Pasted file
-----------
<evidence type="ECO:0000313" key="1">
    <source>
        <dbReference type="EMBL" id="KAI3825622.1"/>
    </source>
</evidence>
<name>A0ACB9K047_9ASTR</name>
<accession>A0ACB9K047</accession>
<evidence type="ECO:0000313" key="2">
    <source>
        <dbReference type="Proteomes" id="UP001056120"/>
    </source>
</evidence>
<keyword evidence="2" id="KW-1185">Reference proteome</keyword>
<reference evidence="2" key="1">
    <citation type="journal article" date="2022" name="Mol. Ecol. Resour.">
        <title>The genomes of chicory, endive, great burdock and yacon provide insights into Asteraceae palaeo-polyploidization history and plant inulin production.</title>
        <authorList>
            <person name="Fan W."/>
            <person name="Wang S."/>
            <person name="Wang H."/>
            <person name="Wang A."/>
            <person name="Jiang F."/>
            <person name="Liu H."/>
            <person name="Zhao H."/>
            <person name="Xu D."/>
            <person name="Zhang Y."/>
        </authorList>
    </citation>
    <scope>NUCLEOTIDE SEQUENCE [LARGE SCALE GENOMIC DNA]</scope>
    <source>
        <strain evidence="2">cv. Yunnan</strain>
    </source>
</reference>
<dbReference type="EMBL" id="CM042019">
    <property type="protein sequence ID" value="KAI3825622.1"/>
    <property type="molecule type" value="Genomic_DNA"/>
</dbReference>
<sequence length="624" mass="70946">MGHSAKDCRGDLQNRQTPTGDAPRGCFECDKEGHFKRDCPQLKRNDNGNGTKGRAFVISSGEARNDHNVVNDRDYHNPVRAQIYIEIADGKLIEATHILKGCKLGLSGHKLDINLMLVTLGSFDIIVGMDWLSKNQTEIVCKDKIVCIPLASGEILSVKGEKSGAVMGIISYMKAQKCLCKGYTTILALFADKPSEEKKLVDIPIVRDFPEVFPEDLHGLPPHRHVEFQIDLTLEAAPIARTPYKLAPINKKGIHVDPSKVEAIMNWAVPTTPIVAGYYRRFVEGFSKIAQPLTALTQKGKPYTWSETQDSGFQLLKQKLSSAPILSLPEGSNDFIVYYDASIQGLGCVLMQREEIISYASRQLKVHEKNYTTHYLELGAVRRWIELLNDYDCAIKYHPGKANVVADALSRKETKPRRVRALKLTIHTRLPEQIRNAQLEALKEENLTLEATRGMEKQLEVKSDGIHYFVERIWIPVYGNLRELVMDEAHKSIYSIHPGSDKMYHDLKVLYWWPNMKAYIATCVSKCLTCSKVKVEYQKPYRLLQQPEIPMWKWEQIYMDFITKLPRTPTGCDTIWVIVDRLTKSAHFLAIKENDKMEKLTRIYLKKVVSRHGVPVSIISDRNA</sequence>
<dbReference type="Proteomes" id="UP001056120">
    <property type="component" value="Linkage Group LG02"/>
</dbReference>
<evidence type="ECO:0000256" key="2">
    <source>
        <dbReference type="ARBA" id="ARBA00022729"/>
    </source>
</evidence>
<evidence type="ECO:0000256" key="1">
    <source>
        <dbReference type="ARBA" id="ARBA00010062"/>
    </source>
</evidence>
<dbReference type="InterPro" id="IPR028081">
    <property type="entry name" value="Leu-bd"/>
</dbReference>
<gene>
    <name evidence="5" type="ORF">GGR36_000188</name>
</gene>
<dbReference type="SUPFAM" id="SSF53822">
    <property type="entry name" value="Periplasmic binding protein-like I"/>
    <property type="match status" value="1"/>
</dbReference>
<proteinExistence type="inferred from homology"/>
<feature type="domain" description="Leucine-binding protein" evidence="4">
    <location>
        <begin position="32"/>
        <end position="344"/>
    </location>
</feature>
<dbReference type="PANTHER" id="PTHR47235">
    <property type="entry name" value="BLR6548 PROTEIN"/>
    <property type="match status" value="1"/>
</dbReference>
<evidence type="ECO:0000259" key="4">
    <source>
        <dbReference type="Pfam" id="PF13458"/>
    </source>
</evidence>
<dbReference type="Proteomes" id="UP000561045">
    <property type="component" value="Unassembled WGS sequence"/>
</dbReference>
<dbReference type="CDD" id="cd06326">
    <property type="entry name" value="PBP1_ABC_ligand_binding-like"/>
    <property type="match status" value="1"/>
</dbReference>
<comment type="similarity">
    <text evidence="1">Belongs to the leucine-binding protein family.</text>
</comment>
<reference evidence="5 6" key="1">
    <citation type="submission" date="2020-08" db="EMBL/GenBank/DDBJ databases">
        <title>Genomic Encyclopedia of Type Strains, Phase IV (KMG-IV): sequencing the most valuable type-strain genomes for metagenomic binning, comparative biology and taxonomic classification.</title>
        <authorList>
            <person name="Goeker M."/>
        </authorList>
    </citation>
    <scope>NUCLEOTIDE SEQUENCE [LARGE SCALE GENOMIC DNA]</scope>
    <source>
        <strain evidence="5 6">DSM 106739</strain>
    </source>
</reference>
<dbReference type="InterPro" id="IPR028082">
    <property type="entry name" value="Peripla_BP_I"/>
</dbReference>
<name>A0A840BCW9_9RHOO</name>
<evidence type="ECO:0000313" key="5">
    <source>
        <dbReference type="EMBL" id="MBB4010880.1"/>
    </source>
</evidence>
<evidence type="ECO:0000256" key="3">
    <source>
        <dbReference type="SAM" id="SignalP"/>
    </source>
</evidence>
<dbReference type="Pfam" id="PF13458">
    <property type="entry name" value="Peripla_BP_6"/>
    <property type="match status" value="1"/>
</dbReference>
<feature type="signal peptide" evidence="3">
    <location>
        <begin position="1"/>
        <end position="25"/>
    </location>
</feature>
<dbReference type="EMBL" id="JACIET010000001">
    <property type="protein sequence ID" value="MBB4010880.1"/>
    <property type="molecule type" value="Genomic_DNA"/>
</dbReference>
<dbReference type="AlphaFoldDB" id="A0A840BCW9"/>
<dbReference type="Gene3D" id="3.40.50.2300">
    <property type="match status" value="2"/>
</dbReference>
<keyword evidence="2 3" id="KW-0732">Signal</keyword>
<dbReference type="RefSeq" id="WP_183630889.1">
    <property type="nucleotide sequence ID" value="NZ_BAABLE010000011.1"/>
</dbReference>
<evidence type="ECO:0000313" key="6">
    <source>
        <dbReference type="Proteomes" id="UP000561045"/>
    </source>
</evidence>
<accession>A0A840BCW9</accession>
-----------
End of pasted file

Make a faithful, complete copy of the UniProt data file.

<evidence type="ECO:0000313" key="1">
    <source>
        <dbReference type="EMBL" id="KAI3825622.1"/>
    </source>
</evidence>
<name>A0ACB9K047_9ASTR</name>
<accession>A0ACB9K047</accession>
<evidence type="ECO:0000313" key="2">
    <source>
        <dbReference type="Proteomes" id="UP001056120"/>
    </source>
</evidence>
<keyword evidence="2" id="KW-1185">Reference proteome</keyword>
<reference evidence="2" key="1">
    <citation type="journal article" date="2022" name="Mol. Ecol. Resour.">
        <title>The genomes of chicory, endive, great burdock and yacon provide insights into Asteraceae palaeo-polyploidization history and plant inulin production.</title>
        <authorList>
            <person name="Fan W."/>
            <person name="Wang S."/>
            <person name="Wang H."/>
            <person name="Wang A."/>
            <person name="Jiang F."/>
            <person name="Liu H."/>
            <person name="Zhao H."/>
            <person name="Xu D."/>
            <person name="Zhang Y."/>
        </authorList>
    </citation>
    <scope>NUCLEOTIDE SEQUENCE [LARGE SCALE GENOMIC DNA]</scope>
    <source>
        <strain evidence="2">cv. Yunnan</strain>
    </source>
</reference>
<dbReference type="EMBL" id="CM042019">
    <property type="protein sequence ID" value="KAI3825622.1"/>
    <property type="molecule type" value="Genomic_DNA"/>
</dbReference>
<sequence length="624" mass="70946">MGHSAKDCRGDLQNRQTPTGDAPRGCFECDKEGHFKRDCPQLKRNDNGNGTKGRAFVISSGEARNDHNVVNDRDYHNPVRAQIYIEIADGKLIEATHILKGCKLGLSGHKLDINLMLVTLGSFDIIVGMDWLSKNQTEIVCKDKIVCIPLASGEILSVKGEKSGAVMGIISYMKAQKCLCKGYTTILALFADKPSEEKKLVDIPIVRDFPEVFPEDLHGLPPHRHVEFQIDLTLEAAPIARTPYKLAPINKKGIHVDPSKVEAIMNWAVPTTPIVAGYYRRFVEGFSKIAQPLTALTQKGKPYTWSETQDSGFQLLKQKLSSAPILSLPEGSNDFIVYYDASIQGLGCVLMQREEIISYASRQLKVHEKNYTTHYLELGAVRRWIELLNDYDCAIKYHPGKANVVADALSRKETKPRRVRALKLTIHTRLPEQIRNAQLEALKEENLTLEATRGMEKQLEVKSDGIHYFVERIWIPVYGNLRELVMDEAHKSIYSIHPGSDKMYHDLKVLYWWPNMKAYIATCVSKCLTCSKVKVEYQKPYRLLQQPEIPMWKWEQIYMDFITKLPRTPTGCDTIWVIVDRLTKSAHFLAIKENDKMEKLTRIYLKKVVSRHGVPVSIISDRNA</sequence>
<dbReference type="Proteomes" id="UP001056120">
    <property type="component" value="Linkage Group LG02"/>
</dbReference>
<evidence type="ECO:0000256" key="2">
    <source>
        <dbReference type="ARBA" id="ARBA00022729"/>
    </source>
</evidence>
<evidence type="ECO:0000256" key="1">
    <source>
        <dbReference type="ARBA" id="ARBA00010062"/>
    </source>
</evidence>
<dbReference type="InterPro" id="IPR028081">
    <property type="entry name" value="Leu-bd"/>
</dbReference>
<gene>
    <name evidence="5" type="ORF">GGR36_000188</name>
</gene>
<dbReference type="SUPFAM" id="SSF53822">
    <property type="entry name" value="Periplasmic binding protein-like I"/>
    <property type="match status" value="1"/>
</dbReference>
<proteinExistence type="inferred from homology"/>
<feature type="domain" description="Leucine-binding protein" evidence="4">
    <location>
        <begin position="32"/>
        <end position="344"/>
    </location>
</feature>
<dbReference type="PANTHER" id="PTHR47235">
    <property type="entry name" value="BLR6548 PROTEIN"/>
    <property type="match status" value="1"/>
</dbReference>
<evidence type="ECO:0000259" key="4">
    <source>
        <dbReference type="Pfam" id="PF13458"/>
    </source>
</evidence>
<dbReference type="Proteomes" id="UP000561045">
    <property type="component" value="Unassembled WGS sequence"/>
</dbReference>
<dbReference type="CDD" id="cd06326">
    <property type="entry name" value="PBP1_ABC_ligand_binding-like"/>
    <property type="match status" value="1"/>
</dbReference>
<comment type="similarity">
    <text evidence="1">Belongs to the leucine-binding protein family.</text>
</comment>
<reference evidence="5 6" key="1">
    <citation type="submission" date="2020-08" db="EMBL/GenBank/DDBJ databases">
        <title>Genomic Encyclopedia of Type Strains, Phase IV (KMG-IV): sequencing the most valuable type-strain genomes for metagenomic binning, comparative biology and taxonomic classification.</title>
        <authorList>
            <person name="Goeker M."/>
        </authorList>
    </citation>
    <scope>NUCLEOTIDE SEQUENCE [LARGE SCALE GENOMIC DNA]</scope>
    <source>
        <strain evidence="5 6">DSM 106739</strain>
    </source>
</reference>
<dbReference type="InterPro" id="IPR028082">
    <property type="entry name" value="Peripla_BP_I"/>
</dbReference>
<name>A0A840BCW9_9RHOO</name>
<evidence type="ECO:0000313" key="5">
    <source>
        <dbReference type="EMBL" id="MBB4010880.1"/>
    </source>
</evidence>
<evidence type="ECO:0000256" key="3">
    <source>
        <dbReference type="SAM" id="SignalP"/>
    </source>
</evidence>
<dbReference type="Pfam" id="PF13458">
    <property type="entry name" value="Peripla_BP_6"/>
    <property type="match status" value="1"/>
</dbReference>
<feature type="signal peptide" evidence="3">
    <location>
        <begin position="1"/>
        <end position="25"/>
    </location>
</feature>
<dbReference type="EMBL" id="JACIET010000001">
    <property type="protein sequence ID" value="MBB4010880.1"/>
    <property type="molecule type" value="Genomic_DNA"/>
</dbReference>
<dbReference type="AlphaFoldDB" id="A0A840BCW9"/>
<dbReference type="Gene3D" id="3.40.50.2300">
    <property type="match status" value="2"/>
</dbReference>
<keyword evidence="2 3" id="KW-0732">Signal</keyword>
<dbReference type="RefSeq" id="WP_183630889.1">
    <property type="nucleotide sequence ID" value="NZ_BAABLE010000011.1"/>
</dbReference>
<evidence type="ECO:0000313" key="6">
    <source>
        <dbReference type="Proteomes" id="UP000561045"/>
    </source>
</evidence>
<accession>A0A840BCW9</accession>